If a party/bloc clears 5% threshold but it, under this formula, translates into having less than 6 MPs, this party/bloc will anyway be able to endorse 6 MP at the expense of taking seats from other parties having better results in elections. It means that clearing of 5% threshold will automatically give a party or a bloc opportunity to establish a faction within the Parliament, which requires having at least six lawmakers.

Although ruling United National Movement (UNM) party received in proportional, party-list race in 2008 elections 59.18% of votes, it took 79.3% of parliamentary seats at the expense of winning majoritarian races in 71 out of 75 single-mandate constituencies (number of constituencies decreased since then to 73).

14 parties and two election blocs run in the October 1 parliamentary elections.

List of parties:

1. Free Georgia;
2. National-Democratic Party;
3. United National Movement;
4. For Fair Georgia;
5. People’s Movement;
6. Freedom – Path of Zviad Gamsakhuridia;
7. Kartuli Dasi
8. New Rights;
9. People’s Party;
10. Merab Kostava Society;
11. Future Georgia;
12. Workers’ Council of Georgia;
13. Labor Party;
14. Union of Georgian Sportsmen;

List of blocs:

Christian-Democratic Union, which unites Christian-Democratic Movement and Georgia’s European Democrats.

Georgian Dream – a coalition of six parties: Georgian Dream-Democratic Georgia; Republican Party; Our Georgia-Free Democrats; Conservative Party; National Forum and Industry Will Save Georgia;

Election Administration

There is a three-tiered structure of election administration – precinct, district and central election commissions.

Central Election Commission (CEC) consists of 13 members including its chairman, Zurab Kharatishvili, who has served on the post since January, 2010.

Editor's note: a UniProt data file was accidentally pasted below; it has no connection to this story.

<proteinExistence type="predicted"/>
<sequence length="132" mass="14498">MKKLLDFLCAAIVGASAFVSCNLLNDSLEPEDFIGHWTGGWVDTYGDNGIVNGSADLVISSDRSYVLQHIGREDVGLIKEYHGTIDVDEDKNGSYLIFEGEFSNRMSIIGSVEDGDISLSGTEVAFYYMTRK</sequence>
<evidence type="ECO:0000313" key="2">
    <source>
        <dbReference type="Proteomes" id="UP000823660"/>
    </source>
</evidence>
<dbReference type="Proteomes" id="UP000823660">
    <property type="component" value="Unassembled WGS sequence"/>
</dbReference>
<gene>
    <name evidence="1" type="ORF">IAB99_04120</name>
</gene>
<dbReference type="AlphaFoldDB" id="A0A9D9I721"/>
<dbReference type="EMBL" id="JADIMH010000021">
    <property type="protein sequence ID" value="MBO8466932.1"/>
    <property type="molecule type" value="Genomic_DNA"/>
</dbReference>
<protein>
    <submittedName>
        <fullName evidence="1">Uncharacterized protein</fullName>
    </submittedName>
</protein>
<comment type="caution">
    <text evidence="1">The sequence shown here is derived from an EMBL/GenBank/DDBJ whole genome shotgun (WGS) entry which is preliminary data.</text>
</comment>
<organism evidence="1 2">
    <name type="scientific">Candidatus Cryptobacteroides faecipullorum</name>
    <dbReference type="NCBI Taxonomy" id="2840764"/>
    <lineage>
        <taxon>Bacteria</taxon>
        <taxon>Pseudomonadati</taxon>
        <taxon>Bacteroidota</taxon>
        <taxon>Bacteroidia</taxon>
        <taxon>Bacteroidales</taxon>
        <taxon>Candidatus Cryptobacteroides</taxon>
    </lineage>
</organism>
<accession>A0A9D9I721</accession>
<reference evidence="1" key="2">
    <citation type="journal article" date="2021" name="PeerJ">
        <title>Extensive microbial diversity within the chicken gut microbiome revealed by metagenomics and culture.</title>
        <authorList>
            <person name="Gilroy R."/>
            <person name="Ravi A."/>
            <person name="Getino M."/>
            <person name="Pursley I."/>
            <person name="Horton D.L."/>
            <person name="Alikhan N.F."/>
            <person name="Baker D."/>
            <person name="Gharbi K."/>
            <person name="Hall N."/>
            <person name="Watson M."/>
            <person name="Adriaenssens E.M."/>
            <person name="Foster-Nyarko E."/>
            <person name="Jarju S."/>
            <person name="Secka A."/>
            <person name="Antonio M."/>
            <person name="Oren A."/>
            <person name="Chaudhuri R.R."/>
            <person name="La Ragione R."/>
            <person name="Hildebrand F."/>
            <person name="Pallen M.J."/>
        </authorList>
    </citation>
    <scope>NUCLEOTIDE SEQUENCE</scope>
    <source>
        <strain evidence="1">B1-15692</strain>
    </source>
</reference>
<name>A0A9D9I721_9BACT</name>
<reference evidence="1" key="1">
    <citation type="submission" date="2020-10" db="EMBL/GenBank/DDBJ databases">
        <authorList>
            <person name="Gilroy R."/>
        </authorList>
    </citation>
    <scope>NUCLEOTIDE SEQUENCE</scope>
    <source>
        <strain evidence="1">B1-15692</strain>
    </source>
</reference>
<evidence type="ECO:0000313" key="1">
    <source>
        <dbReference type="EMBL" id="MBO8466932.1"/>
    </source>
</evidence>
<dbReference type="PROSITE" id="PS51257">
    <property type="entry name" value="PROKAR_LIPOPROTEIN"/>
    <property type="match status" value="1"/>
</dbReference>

Seven members of CEC are appointed by political parties – the ruling UNM party; Christian-Democratic Movement (CDM); a small party European Democrats; little-known Christian-Democratic People’s Party (these three latter parties ran jointly in a bloc during the 2010 local elections under CDM’s umbrella and were able to gain seats in CEC); Labor Party; Industrialist Party and Conservative Party. Industrialist Party and Conservative Party are now part of Bidzina Ivanishvili-led opposition coalition Georgian Dream. Six remaining CEC members are formally non-partisan representatives, who have been nominated by the President and approved by the Parliament.

Similar to CEC, district and precinct commissions consist of 13 members each.

A total of 73 district election commissions are functioning throughout the country.

Number of precinct election commissions is 3,648, plus 45 polling stations are opened abroad and there are 71 ‘special polling stations’.

Election of the Adjara Supreme Council

Simultaneously with parliamentary elections, voters in the Autonomous Republic of Adjara will also elect 21-member local legislative body, Supreme Council, on October 1.

Like the national Parliament, Adjara's Supreme Council is also elected for a four-year term based on mixed system with six out of 21 members elected through majoritarian contest in the Autonomous Republic’s single-mandate constituencies and remaining 15 seats are distributed among the parties or blocs which will clear 5% threshold in proportional, party-list contest.

Seven parties and blocs compete for the seats in the Adjara’s Supreme Council: UNM; Georgian Dream, Christian Democratic Union; Labor Party; New Rights; Free Georgia and Movement for Fair Georgia.